Chateau Lafite Rothschild ’09 Slides to Record Low on Liv-Ex

Photographer: Elin McCoy/Bloomberg

Chateau Lafite-Rothschild's cellar and vineyards in Pauillac, France. Close

Chateau Lafite-Rothschild's cellar and vineyards in Pauillac, France.

Photographer: Elin McCoy/Bloomberg

Chateau Lafite-Rothschild's cellar and vineyards in Pauillac, France.

A case of 2009 Chateau Lafite Rothschild sold for 6,750 pounds ($10,900) on the Liv-ex market last week, taking the vintage to a record low amid selling pressure on top Bordeaux as investors focus on other regions.

The trade on Oct. 18 followed 12 bottles selling for 6,872 pounds the previous day, according to date on Liv-ex’s Cellar Watch website. The vintage traded at 8,340 pounds as recently as April and peaked at 14,350 pounds in February 2011, at the height of Asian demand for Lafite and other top Bordeaux labels.

The Liv-ex Fine Wine 50 Index, tracking leading Bordeaux vintages, has declined since March 15, paring an 8 percent gain made in the previous 11 weeks to leave it up 1 percent since the start of this year. Lafite, a first-growth wine estate in the Pauillac region on the left bank of the Gironde estuary, is one of the highest-priced growers of Medoc with Chateau Latour, Chateau Mouton Rothschild and Chateau Margaux, particularly for older vintages from the 1980s and 1990s.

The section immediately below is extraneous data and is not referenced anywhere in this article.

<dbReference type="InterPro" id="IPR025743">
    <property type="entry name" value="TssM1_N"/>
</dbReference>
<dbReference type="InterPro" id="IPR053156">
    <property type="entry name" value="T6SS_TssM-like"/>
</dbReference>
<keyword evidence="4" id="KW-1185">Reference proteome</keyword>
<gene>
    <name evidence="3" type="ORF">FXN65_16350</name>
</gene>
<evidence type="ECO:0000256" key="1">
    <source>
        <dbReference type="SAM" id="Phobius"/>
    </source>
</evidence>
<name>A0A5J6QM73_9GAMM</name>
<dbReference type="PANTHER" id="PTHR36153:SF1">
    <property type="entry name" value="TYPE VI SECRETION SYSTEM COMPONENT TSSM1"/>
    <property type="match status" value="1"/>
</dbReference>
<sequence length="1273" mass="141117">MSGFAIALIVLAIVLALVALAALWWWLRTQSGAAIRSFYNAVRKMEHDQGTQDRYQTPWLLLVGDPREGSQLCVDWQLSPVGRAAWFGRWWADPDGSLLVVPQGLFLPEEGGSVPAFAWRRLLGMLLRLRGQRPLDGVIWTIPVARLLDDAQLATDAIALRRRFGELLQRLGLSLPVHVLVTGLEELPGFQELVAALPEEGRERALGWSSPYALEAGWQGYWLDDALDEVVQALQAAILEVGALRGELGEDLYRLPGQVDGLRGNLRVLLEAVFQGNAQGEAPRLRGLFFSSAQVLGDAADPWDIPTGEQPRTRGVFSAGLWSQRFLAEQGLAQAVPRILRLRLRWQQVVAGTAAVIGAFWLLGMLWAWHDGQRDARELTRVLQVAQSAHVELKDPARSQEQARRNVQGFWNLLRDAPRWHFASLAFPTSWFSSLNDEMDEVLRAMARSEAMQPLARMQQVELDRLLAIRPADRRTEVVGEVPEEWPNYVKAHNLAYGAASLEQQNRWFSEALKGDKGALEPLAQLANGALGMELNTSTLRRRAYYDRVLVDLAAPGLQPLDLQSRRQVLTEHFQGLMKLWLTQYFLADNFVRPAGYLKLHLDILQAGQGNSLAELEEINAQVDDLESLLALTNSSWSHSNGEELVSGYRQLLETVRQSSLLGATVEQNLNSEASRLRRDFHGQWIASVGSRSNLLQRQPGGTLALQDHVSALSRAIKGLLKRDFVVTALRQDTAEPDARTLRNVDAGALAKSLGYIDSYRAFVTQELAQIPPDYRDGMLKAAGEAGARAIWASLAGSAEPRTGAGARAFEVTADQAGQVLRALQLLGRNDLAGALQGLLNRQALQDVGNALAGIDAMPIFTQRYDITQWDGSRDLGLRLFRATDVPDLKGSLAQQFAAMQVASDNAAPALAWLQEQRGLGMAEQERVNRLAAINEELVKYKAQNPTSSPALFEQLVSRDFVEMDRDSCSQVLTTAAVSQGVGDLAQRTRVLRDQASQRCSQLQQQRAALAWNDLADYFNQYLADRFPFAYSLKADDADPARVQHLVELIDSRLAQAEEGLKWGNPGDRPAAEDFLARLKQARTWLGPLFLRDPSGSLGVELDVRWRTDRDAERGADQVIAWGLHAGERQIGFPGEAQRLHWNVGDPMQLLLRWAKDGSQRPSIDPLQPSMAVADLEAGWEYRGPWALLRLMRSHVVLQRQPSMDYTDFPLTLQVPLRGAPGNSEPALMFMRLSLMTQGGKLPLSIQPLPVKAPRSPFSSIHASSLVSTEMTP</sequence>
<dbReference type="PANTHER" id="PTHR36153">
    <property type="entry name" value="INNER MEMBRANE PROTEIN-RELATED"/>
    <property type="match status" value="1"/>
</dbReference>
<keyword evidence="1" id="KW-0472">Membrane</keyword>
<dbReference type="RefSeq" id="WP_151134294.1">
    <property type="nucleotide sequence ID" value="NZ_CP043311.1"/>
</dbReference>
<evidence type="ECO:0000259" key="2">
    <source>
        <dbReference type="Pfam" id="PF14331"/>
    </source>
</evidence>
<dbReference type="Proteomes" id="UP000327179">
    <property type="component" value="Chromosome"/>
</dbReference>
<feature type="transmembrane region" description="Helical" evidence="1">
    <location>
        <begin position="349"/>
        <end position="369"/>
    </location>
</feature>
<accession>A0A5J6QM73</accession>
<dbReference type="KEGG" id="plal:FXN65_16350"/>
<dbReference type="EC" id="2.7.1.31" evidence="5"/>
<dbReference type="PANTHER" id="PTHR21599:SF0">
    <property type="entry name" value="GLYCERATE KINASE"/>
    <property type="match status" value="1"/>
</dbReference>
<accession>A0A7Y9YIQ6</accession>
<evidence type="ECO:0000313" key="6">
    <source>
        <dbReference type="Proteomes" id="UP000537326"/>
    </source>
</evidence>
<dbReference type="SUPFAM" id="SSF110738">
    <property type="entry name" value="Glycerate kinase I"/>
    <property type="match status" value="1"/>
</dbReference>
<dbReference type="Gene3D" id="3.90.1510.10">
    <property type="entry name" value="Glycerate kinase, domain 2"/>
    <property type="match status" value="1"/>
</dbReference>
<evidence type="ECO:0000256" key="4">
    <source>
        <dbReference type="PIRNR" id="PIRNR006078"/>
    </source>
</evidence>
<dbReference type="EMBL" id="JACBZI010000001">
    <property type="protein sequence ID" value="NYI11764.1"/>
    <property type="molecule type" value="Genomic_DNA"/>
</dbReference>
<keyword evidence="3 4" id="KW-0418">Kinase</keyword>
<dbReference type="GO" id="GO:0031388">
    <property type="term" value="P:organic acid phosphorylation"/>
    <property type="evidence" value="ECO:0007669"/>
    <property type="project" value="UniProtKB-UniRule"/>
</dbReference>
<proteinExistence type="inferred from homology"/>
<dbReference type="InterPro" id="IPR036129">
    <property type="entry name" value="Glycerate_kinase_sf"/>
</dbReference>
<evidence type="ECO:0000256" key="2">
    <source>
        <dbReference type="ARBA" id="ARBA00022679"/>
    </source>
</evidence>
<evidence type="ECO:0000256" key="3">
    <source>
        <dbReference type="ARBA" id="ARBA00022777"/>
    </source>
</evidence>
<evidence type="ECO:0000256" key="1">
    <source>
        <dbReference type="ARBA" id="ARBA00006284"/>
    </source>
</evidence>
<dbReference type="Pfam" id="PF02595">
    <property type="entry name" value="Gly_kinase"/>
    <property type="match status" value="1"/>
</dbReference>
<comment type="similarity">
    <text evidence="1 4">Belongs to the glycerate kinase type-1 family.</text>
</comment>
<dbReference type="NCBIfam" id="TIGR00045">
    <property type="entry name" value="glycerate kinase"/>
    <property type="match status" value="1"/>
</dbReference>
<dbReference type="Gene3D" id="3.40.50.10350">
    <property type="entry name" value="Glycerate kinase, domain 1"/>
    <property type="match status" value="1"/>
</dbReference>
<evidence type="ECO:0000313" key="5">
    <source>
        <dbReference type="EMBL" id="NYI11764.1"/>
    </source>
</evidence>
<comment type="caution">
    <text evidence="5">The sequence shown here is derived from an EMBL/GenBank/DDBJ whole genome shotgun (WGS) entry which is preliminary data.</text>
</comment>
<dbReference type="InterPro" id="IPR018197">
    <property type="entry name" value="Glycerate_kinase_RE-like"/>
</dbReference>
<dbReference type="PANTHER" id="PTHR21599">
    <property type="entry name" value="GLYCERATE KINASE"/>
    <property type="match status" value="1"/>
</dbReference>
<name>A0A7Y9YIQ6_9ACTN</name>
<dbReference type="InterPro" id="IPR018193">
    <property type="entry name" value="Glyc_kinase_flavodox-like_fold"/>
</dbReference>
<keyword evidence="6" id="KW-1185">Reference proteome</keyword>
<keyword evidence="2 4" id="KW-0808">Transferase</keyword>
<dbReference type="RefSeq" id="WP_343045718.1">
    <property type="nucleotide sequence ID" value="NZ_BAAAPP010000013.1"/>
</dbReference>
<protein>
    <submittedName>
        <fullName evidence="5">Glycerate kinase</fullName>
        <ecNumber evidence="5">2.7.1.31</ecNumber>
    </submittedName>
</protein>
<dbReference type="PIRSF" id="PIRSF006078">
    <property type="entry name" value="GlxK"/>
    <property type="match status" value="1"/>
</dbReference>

A decline in the proportion of first-growth wines traded on Liv-ex in recent weeks “is an indicator of the negative sentiment that pervades the market,” Liv-ex said in a market commentary blog.

Family Estate

Eighteen bottles also sold on the Liv-ex market on Oct. 21, 12 for 6,900 pounds a case and six for the equivalent of 6,600 pounds a case, pushing the trading range even lower, according to Liv-ex data. The vintage has fallen from the 10,000 pounds a case at which it traded in May 2010, immediately after its release to the market.

The vintage was rated 99+ on a 100-point scale by U.S. critic Robert Parker in an online tasting note in February last year, making it the estate’s highest-rated since the 2003 wine, which scored a perfect 100 points.

Chateau Lafite Rothschild has more than 100 hectares (247 acres) planted with red-grape vines. Cabernet Sauvignon typically makes up from 80 percent to 95 percent of its wine, with Merlot from 5 percent to 20 percent, and smaller quantities of Cabernet Franc and Petit Verdot.

The vineyards, owned by Domaines Barons de Rothschild (Lafite), date back at least to the 17th century and the estate has been under the control of the Rothschild family since 1868, when Baron James de Rothschild, then head of its French branch, acquired the property.

To contact the reporter on this story: Guy Collins in London at

To contact the editor responsible for this story: Paul Sillitoe at

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